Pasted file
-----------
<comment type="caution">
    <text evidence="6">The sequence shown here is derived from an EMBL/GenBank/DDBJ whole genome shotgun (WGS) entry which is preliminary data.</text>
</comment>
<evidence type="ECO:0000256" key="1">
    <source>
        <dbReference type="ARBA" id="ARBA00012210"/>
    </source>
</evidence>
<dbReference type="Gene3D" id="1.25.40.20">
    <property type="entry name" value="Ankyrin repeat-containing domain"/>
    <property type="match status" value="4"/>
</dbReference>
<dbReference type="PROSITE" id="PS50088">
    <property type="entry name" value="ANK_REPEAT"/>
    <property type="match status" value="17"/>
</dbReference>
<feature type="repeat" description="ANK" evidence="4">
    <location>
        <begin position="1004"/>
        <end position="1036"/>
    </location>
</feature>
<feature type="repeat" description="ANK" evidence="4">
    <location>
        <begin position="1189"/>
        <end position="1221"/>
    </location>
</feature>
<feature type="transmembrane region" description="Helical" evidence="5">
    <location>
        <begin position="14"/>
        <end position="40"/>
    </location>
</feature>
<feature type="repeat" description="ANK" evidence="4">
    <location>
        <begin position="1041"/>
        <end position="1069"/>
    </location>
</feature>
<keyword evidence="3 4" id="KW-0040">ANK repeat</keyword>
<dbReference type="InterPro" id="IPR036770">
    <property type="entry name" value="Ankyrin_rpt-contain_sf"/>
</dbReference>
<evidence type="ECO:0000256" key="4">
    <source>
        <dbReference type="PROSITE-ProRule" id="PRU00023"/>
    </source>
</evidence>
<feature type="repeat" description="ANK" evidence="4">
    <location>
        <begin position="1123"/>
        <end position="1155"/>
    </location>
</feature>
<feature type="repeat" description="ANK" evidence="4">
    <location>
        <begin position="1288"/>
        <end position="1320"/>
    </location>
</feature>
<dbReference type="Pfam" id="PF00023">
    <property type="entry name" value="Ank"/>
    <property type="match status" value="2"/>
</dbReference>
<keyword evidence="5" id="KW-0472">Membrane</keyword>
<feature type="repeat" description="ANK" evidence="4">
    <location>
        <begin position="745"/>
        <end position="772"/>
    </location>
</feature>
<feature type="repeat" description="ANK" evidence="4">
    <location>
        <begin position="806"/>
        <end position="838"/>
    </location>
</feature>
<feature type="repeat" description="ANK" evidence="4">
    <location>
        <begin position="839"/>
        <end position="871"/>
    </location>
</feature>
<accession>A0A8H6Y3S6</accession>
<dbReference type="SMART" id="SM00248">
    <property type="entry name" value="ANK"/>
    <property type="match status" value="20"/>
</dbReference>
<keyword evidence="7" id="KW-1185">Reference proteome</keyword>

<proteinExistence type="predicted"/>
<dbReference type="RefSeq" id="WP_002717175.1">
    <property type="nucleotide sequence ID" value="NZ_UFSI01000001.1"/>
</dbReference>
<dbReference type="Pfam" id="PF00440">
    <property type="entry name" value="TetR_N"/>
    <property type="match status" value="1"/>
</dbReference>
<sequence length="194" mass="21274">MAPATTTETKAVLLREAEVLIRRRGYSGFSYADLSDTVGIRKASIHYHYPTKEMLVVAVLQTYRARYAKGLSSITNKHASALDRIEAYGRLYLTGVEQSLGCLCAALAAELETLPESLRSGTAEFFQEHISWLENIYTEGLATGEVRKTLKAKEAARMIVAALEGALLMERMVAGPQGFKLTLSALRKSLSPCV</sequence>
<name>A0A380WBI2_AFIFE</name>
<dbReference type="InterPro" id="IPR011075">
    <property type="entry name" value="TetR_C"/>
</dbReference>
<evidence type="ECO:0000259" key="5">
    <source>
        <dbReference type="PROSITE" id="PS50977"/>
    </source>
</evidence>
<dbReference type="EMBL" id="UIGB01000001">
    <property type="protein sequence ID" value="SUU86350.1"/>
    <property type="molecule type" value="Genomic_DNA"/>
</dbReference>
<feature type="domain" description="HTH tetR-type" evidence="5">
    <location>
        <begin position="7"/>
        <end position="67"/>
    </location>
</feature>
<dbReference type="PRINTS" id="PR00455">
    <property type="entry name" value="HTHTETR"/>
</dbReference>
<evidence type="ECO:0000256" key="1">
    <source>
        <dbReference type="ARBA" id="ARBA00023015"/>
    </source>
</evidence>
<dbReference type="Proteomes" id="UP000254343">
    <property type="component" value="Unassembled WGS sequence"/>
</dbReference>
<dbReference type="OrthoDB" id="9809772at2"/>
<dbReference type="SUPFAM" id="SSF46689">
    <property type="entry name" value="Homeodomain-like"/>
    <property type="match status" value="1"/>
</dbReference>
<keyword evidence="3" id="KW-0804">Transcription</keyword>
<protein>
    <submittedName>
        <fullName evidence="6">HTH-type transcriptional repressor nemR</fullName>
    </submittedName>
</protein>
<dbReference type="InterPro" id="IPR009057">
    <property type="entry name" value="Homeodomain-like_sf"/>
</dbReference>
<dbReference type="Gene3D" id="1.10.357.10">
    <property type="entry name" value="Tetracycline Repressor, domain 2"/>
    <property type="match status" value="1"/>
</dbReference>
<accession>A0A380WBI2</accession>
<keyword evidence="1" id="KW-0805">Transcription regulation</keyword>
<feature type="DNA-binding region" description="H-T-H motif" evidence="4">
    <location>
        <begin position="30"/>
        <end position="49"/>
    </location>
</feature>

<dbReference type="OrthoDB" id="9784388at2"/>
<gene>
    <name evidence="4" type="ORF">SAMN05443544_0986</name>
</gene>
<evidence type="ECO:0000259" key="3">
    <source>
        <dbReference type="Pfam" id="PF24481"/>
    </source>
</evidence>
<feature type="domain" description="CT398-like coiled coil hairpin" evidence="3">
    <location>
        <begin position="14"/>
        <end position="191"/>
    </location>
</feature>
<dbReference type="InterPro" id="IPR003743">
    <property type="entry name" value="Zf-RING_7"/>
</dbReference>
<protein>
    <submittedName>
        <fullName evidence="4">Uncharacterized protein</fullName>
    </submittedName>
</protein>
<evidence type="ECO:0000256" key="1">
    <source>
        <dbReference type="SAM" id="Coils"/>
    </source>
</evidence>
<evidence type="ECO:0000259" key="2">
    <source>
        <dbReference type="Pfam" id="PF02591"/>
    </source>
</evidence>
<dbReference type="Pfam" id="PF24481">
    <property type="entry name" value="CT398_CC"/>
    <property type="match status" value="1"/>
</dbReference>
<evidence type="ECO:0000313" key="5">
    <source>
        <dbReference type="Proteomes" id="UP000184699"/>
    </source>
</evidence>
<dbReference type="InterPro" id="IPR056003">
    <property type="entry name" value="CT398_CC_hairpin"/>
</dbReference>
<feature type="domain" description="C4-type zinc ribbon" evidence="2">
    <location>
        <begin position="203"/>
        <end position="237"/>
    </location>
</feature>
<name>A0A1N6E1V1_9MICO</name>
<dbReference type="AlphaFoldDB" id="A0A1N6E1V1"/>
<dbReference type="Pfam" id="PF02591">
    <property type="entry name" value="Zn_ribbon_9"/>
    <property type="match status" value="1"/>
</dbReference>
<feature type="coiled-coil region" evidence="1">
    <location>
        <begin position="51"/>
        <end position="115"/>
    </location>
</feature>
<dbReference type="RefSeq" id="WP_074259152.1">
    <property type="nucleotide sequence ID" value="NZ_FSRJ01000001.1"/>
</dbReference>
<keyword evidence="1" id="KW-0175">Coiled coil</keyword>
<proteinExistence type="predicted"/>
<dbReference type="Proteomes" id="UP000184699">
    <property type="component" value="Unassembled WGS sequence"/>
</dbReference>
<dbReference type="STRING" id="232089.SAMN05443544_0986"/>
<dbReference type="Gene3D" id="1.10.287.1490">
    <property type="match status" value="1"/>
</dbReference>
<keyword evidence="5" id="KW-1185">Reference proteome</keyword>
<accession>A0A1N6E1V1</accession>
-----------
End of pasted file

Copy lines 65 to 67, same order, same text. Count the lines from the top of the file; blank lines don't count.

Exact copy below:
</dbReference>
<keyword evidence="5" id="KW-0472">Membrane</keyword>
<feature type="repeat" description="ANK" evidence="4">